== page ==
In this vintage photo, two children play with water and a tin lithographed pail. You can see Swee’Pea and Olive Oyl from Popeye The Sailor Man.
This is the vintage pail in color, along with some other vintage Popeye sand toys.
The photo was found in a 1956 magazine from Sweden, confirming that this was likely a European-made tin litho sand or water toy.
When I stumbled into this auction for original Katzenjammer Kids art, I was excited to read the story behind the piece:
Grapefruitmoon Gallery just acquired an important collection of pen & ink original illustration art comic drawings from many of the leading Golden Age of Illustration comic strip illustrators that were received by a persistent young girl named Emma Pratt Hall who lived in Mansfield Mass. She wrote many fan letters requesting doodles from her favorite comic artists of the era, nearly one hundred artists honored her requests. These are all from the years of 1939 – 1940 and many have letters that accompany the drawings. It really is amazing the response she received this collection is outstanding. I would guess she was a persuasive letter writer and by the personalized content of many of the letters she was likely a young girl. Her comic art collection gained her some recognition as she received a press newspaper mention from a Sheffield England newspaper that is not included in this auction – but we included a scan of it the bottom of the listing as reference and provenance.
The date of the newspaper clipping is unknown to me, and I’ve no idea what percentage of Emma’s total collection this is, but there’s a wide variety of pieces, subjects, artists, and styles.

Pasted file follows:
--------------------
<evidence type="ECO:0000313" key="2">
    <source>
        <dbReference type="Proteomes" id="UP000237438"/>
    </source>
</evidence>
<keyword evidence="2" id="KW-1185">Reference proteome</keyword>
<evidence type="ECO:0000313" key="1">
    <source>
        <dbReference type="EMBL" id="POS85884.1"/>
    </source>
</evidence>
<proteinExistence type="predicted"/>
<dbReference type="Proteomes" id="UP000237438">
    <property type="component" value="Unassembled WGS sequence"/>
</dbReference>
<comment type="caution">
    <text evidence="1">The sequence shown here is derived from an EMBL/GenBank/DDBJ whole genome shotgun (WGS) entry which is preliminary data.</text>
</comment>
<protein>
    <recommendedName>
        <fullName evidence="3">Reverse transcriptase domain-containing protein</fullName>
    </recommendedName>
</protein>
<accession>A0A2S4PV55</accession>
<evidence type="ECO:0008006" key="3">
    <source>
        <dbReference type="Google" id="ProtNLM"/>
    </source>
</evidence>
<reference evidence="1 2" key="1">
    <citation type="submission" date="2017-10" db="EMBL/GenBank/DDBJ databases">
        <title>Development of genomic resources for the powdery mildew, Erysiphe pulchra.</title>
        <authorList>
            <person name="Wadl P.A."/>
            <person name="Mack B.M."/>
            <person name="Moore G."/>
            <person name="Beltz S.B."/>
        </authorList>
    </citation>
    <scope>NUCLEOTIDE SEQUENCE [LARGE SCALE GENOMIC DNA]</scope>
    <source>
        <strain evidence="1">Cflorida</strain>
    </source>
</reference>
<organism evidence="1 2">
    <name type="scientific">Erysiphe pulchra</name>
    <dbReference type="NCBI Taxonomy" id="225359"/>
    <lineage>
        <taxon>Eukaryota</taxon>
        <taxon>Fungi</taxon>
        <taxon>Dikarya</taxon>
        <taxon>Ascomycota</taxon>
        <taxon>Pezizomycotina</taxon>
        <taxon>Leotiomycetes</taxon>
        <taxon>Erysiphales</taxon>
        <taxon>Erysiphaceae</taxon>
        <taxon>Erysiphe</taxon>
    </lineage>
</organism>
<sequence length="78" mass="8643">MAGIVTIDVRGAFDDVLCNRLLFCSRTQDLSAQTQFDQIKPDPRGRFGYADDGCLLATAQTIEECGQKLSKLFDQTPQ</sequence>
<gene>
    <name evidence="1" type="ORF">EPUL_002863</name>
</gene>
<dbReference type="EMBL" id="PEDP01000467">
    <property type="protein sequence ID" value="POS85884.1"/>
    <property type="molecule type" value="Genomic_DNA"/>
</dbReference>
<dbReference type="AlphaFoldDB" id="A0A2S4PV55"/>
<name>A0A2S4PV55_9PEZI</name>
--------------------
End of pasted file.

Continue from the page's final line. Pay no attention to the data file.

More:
Beyond the incredible provenance, and even that this was a child collecting back then, what’s really fascinating about the Emma Pratt Hall collection is the sad fact that it could not be done today.
Unlike those autograph collections we hear about, folks — including children — cannot just write in and request a signature, a doodle, or anything like that today. Nowadays, fans are lucky if they even receive a stamped-signed photo when they mail their favorite celebrities. But to take the time to respond to an individual’s request for a “doodle” from an artist or illustrator?! No way. The more established or famous the person, the more they are likely to charge for an autograph or reply with a price list of available works. Yet here we have a collection which proves that not only could young Emma make a request of a popular illustrator (for all these illustrators were paid and popular at the time) and have her wish granted, but she’d receive lovely little letters showing how happy the illustrator, comic strip creator, political cartoonist, commercial artist, etc. was to have such a request!
All images via Grapefruit Moon Gallery.
Seventy years ago — long before Itchy & Scratchy appeared on the Krusty the Clown Show on The Simpsons — there was Tom & Jerry.
The series of animated theatrical shorts was created for Metro-Goldwyn-Mayer by Hanna and Barbera. William Hanna and Joseph Barbera ultimately wrote and directed one hundred and fourteen Tom and Jerry cartoons (and earned seven Academy Awards for Best Short Subject, Cartoons) for the MGM cartoon studio in Hollywood between 1940 and 1959, when the animation unit was closed. Tom & Jerry would live on, however, with different animators and studios before returning home to Hanna & Barbera.
The incredible popularity of the never-ending cat and mouse games between Tom the cat and Jerry the mouse produced these red plastic cookie cutters by Lowe.
Along with the heads of Tom and Jerry, I also have Barney Bear, Droopy Dog, and a full body cookie cutter of Jerry.
These particular cookie cutters, , marked with a copyright date of 1956, are made of a sheer red hard plastic — but the series was also available in green.